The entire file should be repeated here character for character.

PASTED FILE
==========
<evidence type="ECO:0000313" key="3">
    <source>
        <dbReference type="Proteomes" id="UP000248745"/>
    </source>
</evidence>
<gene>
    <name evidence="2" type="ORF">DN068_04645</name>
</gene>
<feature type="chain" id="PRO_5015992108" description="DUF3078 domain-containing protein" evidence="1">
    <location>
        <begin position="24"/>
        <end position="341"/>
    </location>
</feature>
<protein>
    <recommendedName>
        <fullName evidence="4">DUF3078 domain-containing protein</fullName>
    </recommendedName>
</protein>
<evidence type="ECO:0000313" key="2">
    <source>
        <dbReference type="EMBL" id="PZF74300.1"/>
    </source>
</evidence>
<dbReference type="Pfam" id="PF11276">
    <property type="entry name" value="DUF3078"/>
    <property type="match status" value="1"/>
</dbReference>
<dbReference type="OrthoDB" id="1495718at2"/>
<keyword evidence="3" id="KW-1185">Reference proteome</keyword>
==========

<evidence type="ECO:0000313" key="3">
    <source>
        <dbReference type="Proteomes" id="UP000248745"/>
    </source>
</evidence>
<gene>
    <name evidence="2" type="ORF">DN068_04645</name>
</gene>
<feature type="chain" id="PRO_5015992108" description="DUF3078 domain-containing protein" evidence="1">
    <location>
        <begin position="24"/>
        <end position="341"/>
    </location>
</feature>
<protein>
    <recommendedName>
        <fullName evidence="4">DUF3078 domain-containing protein</fullName>
    </recommendedName>
</protein>
<evidence type="ECO:0000313" key="2">
    <source>
        <dbReference type="EMBL" id="PZF74300.1"/>
    </source>
</evidence>
<dbReference type="Pfam" id="PF11276">
    <property type="entry name" value="DUF3078"/>
    <property type="match status" value="1"/>
</dbReference>
<dbReference type="OrthoDB" id="1495718at2"/>
<keyword evidence="3" id="KW-1185">Reference proteome</keyword>